Thursday, February 07, 2008

A couple of questions...

Well, as discussed before with our tutor , making an argument for a 50bps rate cut by the BoE; news came out today of only a 25bps cut (see attached Wall Street Journal article). The ECB, however, decided to leave rates unchanged, citing above-target inflation rate.

My question would be:
1. How did the ECB determine that a 2% inflation target is the appropriate level? What factors are considered in such determination?
2. The article mentions that the ECB’s mandate is to control inflation, is that its sole mandate? What about growth stimulus? It seems so one-sided.

Question #1. Politics. Or more broadly societal pressures as to what levels are acceptable. In the book In Defense of "Globalization" Jagdish Bhagwati states how different societies expect and demand inflation and growth within certain boundaries. He noted even the lower segments of the economy in India strongly oppose anything beyond a very low inflation rates. While structuralist point out that in Latin America double digit inflation rates are common without much complaining. Even now Venezuela has hit 20% annual rate at times.

From the 16th chapter page473 of the book International Finance by Keith Pilbeam states:
"Finally, the French and German governments have held differing views on the extent to which the ECB will be able to operate an independent monetary policy; the Germans preferring complete independence with the sole objective of maintaining price stability, while the French prefer a politically accountable ECB with wider objectives such as higher employment and economic growth."

The whole chapter 16 answers your question. Basically the Germans got the upper hand as the German Central Bank had the most influence on decisions.

Question #2. As far as I have read, yes sole mandate. Yes one-sided but it would be hard to meet two policy objectives with one tool. As (page 78):
"The idea that a country generally requires as many instruments as it has targets was elaborated by the Nobel Prize-winning Dutch economist Jan Tinbergen (1952), and it is popularly known as Tinbergen's instruments-targets rule."

Anyway, I am sure you will enjoy the class (if you have not taken it yet).

One thing we should notice is that capital is not perfectly mobile even with all the talk about Globalization. Otherwise the BP (IS-LM-BP) curve is horizontal and we would not see such fluctuations in rates across countries. But lastly we would want to see what the real rates or better yet the expected rates of return are across countries.

(I feel claustrophobic...)

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Tuesday, February 05, 2008

The Grand Conspiracy|Federal Reserve and the Banking Cartel

As always the theories of the Federal Reserve and some Banking Cartel controlling the universe comes up in a forum. So let me see if I can come up with some information on these conspiracies...
First we should look and see what the Federal Reserve Act actually states and not what people state what it is suppose to say.

First about a completely autonomous organization that is not accountable to anyone, I would direct them to some of their responsibilities: SECTION 2B—Appearances Before and Reports to the Congress.

Secondly if it is "owned" by any cartel or banking trust then all proceeds would revert to "owners" after all expenses and capital requirements are met. Dividends and Surplus Fund of Reserve Banks explains how the distribution happens.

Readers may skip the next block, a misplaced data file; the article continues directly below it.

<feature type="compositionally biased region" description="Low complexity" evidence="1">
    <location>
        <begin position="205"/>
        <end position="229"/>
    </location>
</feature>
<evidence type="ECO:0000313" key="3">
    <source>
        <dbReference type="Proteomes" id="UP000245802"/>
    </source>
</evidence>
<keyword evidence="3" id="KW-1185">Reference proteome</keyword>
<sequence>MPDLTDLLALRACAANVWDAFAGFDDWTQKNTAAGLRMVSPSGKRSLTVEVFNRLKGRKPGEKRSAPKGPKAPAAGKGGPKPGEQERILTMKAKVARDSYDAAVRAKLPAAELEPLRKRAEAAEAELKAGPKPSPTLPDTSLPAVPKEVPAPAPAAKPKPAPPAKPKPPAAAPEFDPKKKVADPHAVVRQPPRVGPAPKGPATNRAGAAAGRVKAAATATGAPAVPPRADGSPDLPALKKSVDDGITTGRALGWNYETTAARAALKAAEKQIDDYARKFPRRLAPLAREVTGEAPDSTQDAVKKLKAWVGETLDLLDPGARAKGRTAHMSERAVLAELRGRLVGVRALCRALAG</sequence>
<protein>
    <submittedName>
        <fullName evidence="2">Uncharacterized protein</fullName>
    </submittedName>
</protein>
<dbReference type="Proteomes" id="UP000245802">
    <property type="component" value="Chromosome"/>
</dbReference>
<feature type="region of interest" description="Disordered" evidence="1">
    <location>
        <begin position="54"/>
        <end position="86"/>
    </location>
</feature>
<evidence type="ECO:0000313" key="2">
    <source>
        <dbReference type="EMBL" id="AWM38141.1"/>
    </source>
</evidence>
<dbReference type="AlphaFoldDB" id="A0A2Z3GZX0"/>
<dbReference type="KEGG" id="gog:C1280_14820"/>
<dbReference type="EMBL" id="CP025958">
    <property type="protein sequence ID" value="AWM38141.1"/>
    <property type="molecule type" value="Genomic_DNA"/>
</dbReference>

After all necessary expenses of a Federal reserve bank have been paid or provided for, the stockholders of the bank shall be entitled to receive an annual dividend of 6 percent on paid-in capital stock.

(B) The entitlement to dividends under subparagraph (A) shall be cumulative.

(2) That portion of net earnings of each Federal reserve bank which remains after dividend claims under subparagraph (1)(A) have been fully met shall be deposited in the surplus fund of the bank.
And this "profit" can and does get diverted to the Treasury. So much for them "owning" all proceeds from the bank. It goes on...
Should a Federal reserve bank be dissolved or go into liquidation, any surplus remaining, after the payment of all debts, dividend requirements as hereinbefore provided, and the par value of the stock, shall be paid to and become the property of the United States and shall be similarly applied.
Did I read that right all remaining after being dissolved will revert to the US Government?

This does bring up some issues of who are the "stockholders" that get first cut of retained earnings at a fixed rate. Instead of the sections individually, I want to use the following web page for the some more analysis: The Federal Reserve Act as amended.
SECTION 9--State Banks as Members

1. Applications for Membership by State Banks
Any bank incorporated by special law of any State, or organized under the general laws of any State or of the United States, including Morris Plan banks and other incorporated banking institutions engaged in similar business, desiring to become a member of the Federal Reserve System, may make application to the Board of Governors of the Federal Reserve System, under such rules and regulations as it may prescribe, for the right to subscribe to the stock of the Federal reserve bank organized within the district in which the applying bank is located. Such application shall be for the same amount of stock that the applying bank would be required to subscribe to as a national bank. For the purposes of membership of any such bank the terms "capital" and "capital stock" shall include the amount of outstanding capital notes and debentures legally issued by the applying bank and purchased by the Reconstruction Finance Corporation. The Board of Governors of the Federal Reserve System, subject to the provisions of this Act and to such conditions as it may prescribe pursuant thereto, may permit the applying bank to become a stockholder of such Federal reserve bank.